The C4 Cactus is halfway between a regular hatch and a small SUV such as a Nissan Qashqai, although it’s only available in front-wheel drive. It features a distinctive design, with ultra-slim headlights, a raised driving position and relatively thin side glass.
However, the most interesting external feature is ‘Airbumps’, a textured, coloured rubber finish in key areas of the doors and bumpers. It’s designed to be more resistant to the sort of minor bumps and scrapes that occur in car parks. Airbumps are standard and available in four colours: Black, Grey, Dune and Chocolate. The car itself is available in 10 colours, and there are three interior colour themes.
The C4 Cactus is 416cm long and 173cm wide, so shorter and narrower than a VW Golf. It’s around 3cm taller than the conventional hatch, though, at 148cm – but has a lower stance than, say, a Nissan Qashqai.
The car sits on the same chassis parts as the Citroen DS3, Peugeot 208 and 2008. This lighter set of parts and a string of other weight-saving measures, including an aluminium bonnet, pop-out rear windows instead of electrically operated ones and a single-piece rear seat, help the C4 Cactus to weigh not much more than a tonne.
Engine details are scarce, but there will be at least two petrol engines available. One of these (probably a 1.2-litre three-cylinder unit) will emit less than 100g/km of CO2. Again, there will be at least two diesels, one of which will emit just 82g/km. The standard transmission will be a five-speed manual, although Citroen’s jerky ETG automated manual gearbox will also be offered.
Higher trim levels of the Cactus will get the panoramic glass roof seen here as standard (Citroen says the glass has enough heat-resisting properties to render a blind unnecessary), making the cabin feel airy. It’s worth noting that this cuts into rear headroom, although anyone up to six feet tall will be fine.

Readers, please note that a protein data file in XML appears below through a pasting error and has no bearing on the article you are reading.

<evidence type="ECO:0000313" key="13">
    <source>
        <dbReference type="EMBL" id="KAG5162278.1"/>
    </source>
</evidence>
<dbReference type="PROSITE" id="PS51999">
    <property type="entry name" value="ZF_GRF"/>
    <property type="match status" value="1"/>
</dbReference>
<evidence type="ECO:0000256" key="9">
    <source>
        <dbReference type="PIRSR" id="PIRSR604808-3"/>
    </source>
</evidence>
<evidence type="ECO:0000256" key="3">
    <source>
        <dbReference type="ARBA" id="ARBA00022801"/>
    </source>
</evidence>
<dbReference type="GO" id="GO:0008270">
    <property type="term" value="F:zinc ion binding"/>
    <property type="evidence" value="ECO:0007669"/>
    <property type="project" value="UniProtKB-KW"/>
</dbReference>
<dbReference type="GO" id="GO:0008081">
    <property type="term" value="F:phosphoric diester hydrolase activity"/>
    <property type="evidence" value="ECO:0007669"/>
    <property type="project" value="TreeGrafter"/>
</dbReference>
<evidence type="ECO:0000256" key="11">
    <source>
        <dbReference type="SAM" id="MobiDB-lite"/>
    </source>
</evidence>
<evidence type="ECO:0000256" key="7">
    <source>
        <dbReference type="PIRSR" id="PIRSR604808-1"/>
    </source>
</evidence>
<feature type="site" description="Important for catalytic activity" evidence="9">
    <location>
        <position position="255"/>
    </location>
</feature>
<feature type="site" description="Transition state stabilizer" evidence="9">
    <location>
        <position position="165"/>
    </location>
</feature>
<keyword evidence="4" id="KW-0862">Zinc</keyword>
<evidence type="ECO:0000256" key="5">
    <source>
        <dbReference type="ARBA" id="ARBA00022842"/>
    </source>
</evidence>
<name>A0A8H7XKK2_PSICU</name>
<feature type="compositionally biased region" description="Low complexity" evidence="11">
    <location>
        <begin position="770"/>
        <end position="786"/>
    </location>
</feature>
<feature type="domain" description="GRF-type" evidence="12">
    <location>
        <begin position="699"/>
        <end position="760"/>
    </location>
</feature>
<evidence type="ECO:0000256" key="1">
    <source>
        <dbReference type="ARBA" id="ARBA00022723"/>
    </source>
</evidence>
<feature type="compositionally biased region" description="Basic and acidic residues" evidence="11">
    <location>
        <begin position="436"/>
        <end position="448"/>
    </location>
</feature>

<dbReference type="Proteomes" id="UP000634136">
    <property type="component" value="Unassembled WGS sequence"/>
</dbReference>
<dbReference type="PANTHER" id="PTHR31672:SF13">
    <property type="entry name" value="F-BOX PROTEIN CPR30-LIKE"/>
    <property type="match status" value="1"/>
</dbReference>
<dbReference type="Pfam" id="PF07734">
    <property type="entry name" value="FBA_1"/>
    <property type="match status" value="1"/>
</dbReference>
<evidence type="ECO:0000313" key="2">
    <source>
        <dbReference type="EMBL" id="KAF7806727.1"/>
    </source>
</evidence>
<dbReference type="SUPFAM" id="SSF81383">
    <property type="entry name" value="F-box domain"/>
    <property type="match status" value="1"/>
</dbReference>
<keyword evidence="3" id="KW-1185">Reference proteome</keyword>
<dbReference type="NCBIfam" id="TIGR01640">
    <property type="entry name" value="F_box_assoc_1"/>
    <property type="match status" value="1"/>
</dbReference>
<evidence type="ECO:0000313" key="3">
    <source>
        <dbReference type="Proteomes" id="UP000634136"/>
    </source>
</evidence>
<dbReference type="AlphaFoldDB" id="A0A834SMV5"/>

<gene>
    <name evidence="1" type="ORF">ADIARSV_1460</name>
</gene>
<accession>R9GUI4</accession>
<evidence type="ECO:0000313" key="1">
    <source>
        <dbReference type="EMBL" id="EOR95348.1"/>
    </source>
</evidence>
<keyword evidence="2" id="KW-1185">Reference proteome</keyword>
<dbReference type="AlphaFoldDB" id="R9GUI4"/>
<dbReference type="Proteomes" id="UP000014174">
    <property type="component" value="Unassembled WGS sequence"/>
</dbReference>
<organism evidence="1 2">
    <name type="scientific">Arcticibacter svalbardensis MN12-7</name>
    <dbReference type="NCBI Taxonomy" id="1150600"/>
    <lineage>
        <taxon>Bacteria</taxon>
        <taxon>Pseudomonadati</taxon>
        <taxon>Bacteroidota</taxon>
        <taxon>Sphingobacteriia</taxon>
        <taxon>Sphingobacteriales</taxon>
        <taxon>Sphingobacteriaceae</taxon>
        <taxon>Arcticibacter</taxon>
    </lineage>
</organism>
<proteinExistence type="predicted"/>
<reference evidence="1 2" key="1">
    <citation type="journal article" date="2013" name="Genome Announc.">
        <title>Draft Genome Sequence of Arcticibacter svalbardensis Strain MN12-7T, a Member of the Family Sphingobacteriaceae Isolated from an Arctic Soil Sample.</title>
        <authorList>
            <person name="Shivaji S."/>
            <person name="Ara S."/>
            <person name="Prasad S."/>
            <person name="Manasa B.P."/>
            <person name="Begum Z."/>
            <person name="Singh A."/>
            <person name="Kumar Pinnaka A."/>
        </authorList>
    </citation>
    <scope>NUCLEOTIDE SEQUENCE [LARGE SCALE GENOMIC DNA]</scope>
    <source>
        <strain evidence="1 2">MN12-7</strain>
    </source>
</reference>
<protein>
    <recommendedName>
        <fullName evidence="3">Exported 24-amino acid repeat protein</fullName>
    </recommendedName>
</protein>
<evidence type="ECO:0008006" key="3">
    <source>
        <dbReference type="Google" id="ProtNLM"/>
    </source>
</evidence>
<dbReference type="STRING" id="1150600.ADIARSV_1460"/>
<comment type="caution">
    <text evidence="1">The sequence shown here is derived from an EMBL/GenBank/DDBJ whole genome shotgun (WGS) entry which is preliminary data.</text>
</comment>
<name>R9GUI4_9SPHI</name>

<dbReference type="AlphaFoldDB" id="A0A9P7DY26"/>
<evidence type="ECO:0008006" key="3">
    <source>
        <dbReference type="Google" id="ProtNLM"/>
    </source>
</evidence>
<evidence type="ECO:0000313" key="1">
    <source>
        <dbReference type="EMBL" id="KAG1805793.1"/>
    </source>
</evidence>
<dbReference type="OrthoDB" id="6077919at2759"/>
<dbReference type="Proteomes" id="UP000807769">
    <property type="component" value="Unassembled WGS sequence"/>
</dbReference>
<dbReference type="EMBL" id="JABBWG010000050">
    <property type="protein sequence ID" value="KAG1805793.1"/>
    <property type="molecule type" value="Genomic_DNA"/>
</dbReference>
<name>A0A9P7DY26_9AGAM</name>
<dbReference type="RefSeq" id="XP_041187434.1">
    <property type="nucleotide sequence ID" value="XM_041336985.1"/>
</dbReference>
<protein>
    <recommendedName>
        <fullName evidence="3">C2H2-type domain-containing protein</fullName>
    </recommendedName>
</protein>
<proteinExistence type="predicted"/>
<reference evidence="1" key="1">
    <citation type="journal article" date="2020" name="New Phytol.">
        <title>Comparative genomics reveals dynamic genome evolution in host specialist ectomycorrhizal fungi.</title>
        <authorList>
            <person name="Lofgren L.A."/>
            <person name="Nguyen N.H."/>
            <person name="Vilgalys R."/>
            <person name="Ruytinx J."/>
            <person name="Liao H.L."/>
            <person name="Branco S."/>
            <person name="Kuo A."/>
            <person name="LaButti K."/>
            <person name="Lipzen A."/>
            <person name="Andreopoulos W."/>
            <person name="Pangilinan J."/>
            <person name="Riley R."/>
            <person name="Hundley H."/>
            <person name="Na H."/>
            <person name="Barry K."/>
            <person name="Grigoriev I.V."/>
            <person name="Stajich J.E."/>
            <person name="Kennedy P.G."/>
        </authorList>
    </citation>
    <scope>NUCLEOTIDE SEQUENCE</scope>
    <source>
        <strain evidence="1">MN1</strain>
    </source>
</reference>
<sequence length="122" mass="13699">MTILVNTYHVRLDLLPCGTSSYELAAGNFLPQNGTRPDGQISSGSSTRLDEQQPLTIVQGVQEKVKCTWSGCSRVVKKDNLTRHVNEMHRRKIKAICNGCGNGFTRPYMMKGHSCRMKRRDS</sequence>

The single bench front seat of the concept has gone, but the front seats are still wider and more ‘sofa-like’ than normal. The pop-out rear windows also avoid the need for winding mechanisms, and the resultant extra space on each side is big enough for two 1.5-litre bottles. The standard boot capacity is 358 litres, or slightly less than a Golf’s, and the rear bench seat folds down to extend this space.
The fascia is clean and uncluttered, with a simple display ahead of the steering wheel instead of a traditional wraparound instrument cowl. There’s also a central seven-inch touch-screen that operates key functions, such as infotainment, sat-nav, telephone and a line-up of apps, such as petrol station or restaurant finders.
Citroen’s inspiration for the C4 Cactus’s design was Apple, whose products deliver ‘sophisticated simplicity’ without feeling cheap. That ethos is likely to transfer to the car’s pricing, which is likely to start at around £14,000.
Citroen says it will offer the C4 Cactus on a range of payment plans modelled on the mobile phone industry. Customers will be able to pay a fixed monthly rate, including finance, insurance and servicing, or a mileage-based fee. However, it’s not yet clear if all of these options will be offered in the UK when the car reaches showrooms here in the autumn.